is manifest. No doubt the paper contains the seeds of Slutsky's discontent with
Cantelli. Slutsky also treated random sequences, stimulated by manifestation of
periodicity in economic time-series data. In the most famous of these papers the
Slutsky effect- that repeated filtering of even a purely random series introduces spurious
periodicity- is elucidated. More generally he studied the attributes of random
functions and may be regarded as one of the founders of the theory of stationary random
processes, thus encompassing a very broad range of applicability for his mathematical
talents.
In his final years he supervised the tabulation of the incomplete gamma and beta
functions at the Steklov Institute, and died in the course of this task, while reading
Galsworthy's {\it The Forsyte Saga} for recreation.
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\begin{thebibliography}{3}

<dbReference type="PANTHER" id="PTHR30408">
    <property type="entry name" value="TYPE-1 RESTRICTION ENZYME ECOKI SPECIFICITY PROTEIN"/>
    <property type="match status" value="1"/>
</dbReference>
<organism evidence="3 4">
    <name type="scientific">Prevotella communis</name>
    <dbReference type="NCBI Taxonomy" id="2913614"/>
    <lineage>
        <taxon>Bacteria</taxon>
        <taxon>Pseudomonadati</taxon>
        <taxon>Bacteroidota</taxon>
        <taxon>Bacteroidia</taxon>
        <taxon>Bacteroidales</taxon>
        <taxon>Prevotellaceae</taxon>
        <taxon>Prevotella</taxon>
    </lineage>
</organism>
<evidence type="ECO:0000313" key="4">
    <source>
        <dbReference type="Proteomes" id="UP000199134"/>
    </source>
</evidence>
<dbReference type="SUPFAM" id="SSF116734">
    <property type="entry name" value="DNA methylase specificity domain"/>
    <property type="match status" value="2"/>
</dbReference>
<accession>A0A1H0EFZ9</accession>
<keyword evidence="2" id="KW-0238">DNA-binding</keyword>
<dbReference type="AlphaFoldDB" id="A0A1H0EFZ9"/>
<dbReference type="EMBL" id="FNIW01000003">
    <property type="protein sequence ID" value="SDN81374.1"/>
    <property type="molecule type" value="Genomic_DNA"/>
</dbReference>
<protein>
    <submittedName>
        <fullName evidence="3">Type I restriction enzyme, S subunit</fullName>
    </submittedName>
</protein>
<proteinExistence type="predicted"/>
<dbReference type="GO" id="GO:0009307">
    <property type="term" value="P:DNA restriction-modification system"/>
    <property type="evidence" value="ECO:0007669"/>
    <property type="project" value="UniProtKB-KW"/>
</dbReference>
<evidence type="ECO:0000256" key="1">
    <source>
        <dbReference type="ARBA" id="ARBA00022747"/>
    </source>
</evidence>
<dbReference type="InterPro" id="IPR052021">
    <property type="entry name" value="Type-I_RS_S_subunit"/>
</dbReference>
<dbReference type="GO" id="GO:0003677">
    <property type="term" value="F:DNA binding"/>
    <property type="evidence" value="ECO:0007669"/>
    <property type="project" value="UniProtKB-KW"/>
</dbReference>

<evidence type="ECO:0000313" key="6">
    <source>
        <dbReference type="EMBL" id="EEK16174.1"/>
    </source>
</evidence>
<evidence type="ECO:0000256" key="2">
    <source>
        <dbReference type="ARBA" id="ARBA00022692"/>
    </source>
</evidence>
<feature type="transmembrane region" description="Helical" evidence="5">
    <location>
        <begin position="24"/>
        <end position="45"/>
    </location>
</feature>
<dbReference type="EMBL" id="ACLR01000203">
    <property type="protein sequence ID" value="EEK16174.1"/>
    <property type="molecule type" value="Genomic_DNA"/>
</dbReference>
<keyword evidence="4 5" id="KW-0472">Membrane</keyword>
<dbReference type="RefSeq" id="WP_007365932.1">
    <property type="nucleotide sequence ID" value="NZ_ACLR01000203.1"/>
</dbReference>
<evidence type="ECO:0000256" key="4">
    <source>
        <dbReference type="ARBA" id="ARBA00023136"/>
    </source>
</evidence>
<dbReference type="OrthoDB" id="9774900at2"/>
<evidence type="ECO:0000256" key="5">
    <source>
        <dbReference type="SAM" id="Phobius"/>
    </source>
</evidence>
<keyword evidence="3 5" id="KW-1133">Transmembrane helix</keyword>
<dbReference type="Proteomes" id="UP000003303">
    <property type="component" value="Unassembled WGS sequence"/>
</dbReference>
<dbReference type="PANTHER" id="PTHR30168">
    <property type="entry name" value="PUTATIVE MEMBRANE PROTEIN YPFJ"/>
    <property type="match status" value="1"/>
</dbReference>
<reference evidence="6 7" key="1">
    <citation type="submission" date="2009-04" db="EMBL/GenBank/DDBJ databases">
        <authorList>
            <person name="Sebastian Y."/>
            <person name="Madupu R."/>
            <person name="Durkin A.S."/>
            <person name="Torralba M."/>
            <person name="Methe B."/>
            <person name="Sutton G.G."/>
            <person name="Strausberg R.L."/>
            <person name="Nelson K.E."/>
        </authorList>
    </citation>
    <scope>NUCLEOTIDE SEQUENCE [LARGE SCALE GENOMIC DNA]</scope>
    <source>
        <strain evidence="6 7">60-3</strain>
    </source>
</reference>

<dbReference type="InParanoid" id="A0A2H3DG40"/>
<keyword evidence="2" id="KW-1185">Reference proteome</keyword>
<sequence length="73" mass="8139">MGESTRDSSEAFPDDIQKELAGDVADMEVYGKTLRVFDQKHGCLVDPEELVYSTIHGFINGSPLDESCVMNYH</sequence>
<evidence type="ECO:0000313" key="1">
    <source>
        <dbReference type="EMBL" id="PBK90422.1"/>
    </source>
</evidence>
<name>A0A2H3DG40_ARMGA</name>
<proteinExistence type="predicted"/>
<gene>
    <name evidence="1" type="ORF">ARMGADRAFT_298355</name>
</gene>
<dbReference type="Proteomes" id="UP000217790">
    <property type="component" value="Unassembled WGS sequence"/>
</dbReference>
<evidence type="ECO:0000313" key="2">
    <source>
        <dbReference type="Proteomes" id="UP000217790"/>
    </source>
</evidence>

\bibitem{1} Chetverikov, N.S. (1959). Life and scientific activity of E.E. Slutsky.(in Russian.)
In: N.S. Chetverikov {\it Statisticheskie Issledovaniia (Statistical
Investigations).}
Nauka, Moscow,1975. pp.261-281.
\bibitem{2} Seneta, E. (1985). A sketch of the history of survey sampling in Russia.
{\it Journal of the Royal Statistical Society, Series A},
{\bf 148}, 118-125.
\bibitem{3} Seneta, E. (1992). On the history of the Strong Law of Large Numbers and
Boole's Inequality. {\it Historia Mathematica} {\bf 19},
24-39.
\bibitem{4} Slutsky, E.E. (1915). Sulla teoria del bilancio consumatore.
{\it Giornale degli Economisti}, Ser. 3, {\bf 51}, 1-26.
\bibitem{5} Slutsky, E.E. (1925). \"{U}ber stochastische Asymptoten und Grenzwerte.
{\it Metron} {\bf 5}, 3-89.
\bibitem{6} Slutsky, E.E. (1960). {\it Izbrannie Trudy (Selected Works)}. Izd. AN SSSR,
Moscow.
[Contains a biographical sketch, commentaries, a
photograph, and a
complete bibliography.]
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\hfill{E. Seneta}